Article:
In Defense of Kant's Religion

In Defense of Kant's Religion

Chris Firestone and Nathan Jacobs, Nicholas Wolterstorff
Distribution: World
Publication date: 10/09/2008
Format: Paperback
ISBN: 978-0-253-22014-1
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Chris L. Firestone and Nathan Jacobs integrate and interpret the work of leading Kant scholars to come to a new and deeper understanding of Kant's difficult book, Religion within the Boundaries of Mere Reason. In this text, Kant's vocabulary and language are especially tortured and convoluted. Readers have often lost sight of the thinker's deep ties to Christianity and questioned the viability of the work as serious philosophy of religion. Firestone and Jacobs provide strong and cogent grounds for taking Kant's religion seriously and defend him against the charges of incoherence. In their reading, Christian essentials are incorporated into the confines of reason, and they argue that Kant establishes a rational religious faith in accord with religious conviction as it is elaborated in his mature philosophy. For readers at all levels, this book articulates a way to ground religion and theology in a fully fledged defense of Religion which is linked to the larger corpus of Kant's philosophical enterprise.

Author Bio

Chris L. Firestone is Associate Professor of Philosophy at Trinity College in Deerfield, Ill. He is editor (with Stephen R. Palmquist) of Kant and the New Philosophy of Religion (IUP, 2006).

Nathan Jacobs is Assistant Professor of Theology in the School of Biblical and Religious Studies at Trinity College in Deerfield, Ill. He has authored many articles on Kant and other topics, and is a contributor to Kant and the New Philosophy of Religion.


“Invaluable in courses on Kant's philosophy of religion. There is a sizeable literature on the topic, but none that gives such a comprehensive overview of the scholarship in the course of developing its own interpretation.”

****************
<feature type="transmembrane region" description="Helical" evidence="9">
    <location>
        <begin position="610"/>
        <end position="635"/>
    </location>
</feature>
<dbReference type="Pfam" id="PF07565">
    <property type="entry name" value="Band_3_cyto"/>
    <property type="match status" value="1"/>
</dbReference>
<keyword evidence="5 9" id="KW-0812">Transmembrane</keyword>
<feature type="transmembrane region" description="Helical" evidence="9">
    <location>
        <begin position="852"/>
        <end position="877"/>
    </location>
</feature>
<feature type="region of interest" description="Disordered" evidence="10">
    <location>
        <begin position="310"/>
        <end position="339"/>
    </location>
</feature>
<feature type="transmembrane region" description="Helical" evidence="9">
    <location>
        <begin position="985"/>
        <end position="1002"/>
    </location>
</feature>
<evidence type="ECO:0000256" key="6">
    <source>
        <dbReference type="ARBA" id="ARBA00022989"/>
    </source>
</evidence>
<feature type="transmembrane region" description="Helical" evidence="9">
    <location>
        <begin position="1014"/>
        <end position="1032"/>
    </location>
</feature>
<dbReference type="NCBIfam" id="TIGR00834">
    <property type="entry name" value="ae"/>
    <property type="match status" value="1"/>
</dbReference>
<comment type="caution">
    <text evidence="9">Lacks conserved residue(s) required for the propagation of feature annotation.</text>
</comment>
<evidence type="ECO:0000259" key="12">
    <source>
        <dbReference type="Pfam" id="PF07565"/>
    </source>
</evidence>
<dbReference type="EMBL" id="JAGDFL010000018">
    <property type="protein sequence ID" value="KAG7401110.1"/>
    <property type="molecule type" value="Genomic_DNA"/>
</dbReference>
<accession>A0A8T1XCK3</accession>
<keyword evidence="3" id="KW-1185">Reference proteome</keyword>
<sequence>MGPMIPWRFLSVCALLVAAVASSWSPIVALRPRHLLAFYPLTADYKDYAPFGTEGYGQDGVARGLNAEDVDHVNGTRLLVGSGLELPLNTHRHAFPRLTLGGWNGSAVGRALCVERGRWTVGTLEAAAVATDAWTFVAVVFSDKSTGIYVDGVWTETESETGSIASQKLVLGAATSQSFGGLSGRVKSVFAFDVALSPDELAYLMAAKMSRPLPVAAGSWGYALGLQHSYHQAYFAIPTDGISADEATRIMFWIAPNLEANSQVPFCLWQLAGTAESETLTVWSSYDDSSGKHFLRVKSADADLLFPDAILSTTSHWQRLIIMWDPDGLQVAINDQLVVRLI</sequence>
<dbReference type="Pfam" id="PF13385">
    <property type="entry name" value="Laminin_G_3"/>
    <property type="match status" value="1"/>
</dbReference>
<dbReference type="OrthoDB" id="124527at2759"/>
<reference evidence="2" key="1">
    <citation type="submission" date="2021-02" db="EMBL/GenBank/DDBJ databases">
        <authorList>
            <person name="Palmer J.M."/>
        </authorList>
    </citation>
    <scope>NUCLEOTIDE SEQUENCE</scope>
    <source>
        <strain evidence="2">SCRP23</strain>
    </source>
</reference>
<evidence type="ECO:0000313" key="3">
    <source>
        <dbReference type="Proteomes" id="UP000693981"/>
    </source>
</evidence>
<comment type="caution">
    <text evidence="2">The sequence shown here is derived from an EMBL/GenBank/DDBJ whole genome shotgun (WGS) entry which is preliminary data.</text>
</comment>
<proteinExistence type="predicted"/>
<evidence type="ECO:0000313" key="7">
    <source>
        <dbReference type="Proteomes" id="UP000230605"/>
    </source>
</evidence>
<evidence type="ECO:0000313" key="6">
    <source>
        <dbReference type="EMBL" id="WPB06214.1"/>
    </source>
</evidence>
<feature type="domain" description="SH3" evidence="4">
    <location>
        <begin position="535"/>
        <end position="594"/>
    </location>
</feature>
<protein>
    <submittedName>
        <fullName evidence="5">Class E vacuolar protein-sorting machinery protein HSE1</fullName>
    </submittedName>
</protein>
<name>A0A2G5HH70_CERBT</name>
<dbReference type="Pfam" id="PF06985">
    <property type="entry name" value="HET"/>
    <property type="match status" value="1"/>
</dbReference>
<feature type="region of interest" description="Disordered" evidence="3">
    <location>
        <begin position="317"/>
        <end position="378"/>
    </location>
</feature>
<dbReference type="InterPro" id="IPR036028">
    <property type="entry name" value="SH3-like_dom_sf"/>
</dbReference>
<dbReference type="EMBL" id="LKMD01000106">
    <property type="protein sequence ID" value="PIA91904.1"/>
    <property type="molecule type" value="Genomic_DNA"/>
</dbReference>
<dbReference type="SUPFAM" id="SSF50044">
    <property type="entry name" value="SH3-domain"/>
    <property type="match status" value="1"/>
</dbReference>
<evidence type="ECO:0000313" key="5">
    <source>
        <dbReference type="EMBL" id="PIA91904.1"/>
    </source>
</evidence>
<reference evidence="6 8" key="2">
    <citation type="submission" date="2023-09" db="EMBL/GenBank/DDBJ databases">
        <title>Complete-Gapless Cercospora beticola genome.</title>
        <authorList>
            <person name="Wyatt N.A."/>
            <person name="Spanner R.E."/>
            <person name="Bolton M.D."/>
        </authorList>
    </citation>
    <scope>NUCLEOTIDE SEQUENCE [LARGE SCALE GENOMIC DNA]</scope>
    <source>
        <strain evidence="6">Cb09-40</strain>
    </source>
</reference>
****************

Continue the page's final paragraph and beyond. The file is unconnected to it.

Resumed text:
— Merold Westphal, Fordham University

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Table of Contents

Foreword by Nicholas Wolterstorff
Note on Text Quotations

People vs. Religion

Part 1. Perspectives on Kant's Religion
1. The Metaphysical Motives behind Religion
Witness for the Prosecution: Vincent McCarthy
Witness for the Defense: Stephen R. Palmquist
Witness for the Prosecution: Keith Ward
Witness for the Defense: Allen W. Wood
2. The Philosophical Character of Religion
Witnesses for the Prosecution: Philip Quinn and Nicholas Wolterstorff
Witness for the Defense: Ronald M. Green
Witness for the Defense: Adina Davidovich
Witnesses for the Defense: Bernard M. G. Reardon and John E. Hare
3. The Indictment of Religion
The Predisposition-Propensity Conflict
The Innate-but-Freely-Chosen Predicament
The Universal-Contingent Puzzle
The Stoic-Saint Dilemma
The Before-and-After Problem
The Hermeneutic Circularity Crisis
The Unnecessary Necessity Paradox
Part 2. The Defense of Kant's Religion
4. Kant's Philosophy of Religion Reconsidered—Again
Pure Cognition and Rational Faith
Kant's Two Experiments in Religion
The Moral Disposition and the Pursuit of Virtue
5. Book One of Religion
Kant's Case for Moral Rigorism
Kant's Anthropology and Humanity's Moral Bent
Humanity's Moral Disposition
6. Book Two of Religion
The Prototype of Perfect Humanity
Practical Faith in the Son of God
The Anatomy of Moral Hope
7. Book Three of Religion
The Need for and Nature of the Ethical Commonwealth
Ecclesiastical Faith as the Vehicle for Pure Religious Faith
The Rational Merits of Christianity
8. Book Four of Religion
Kant on Revelation and Rationalism
Christianity as a Natural and Learned Religion
Concerning the Counterfeit Service of God

Closing Statement

Selected Bibliography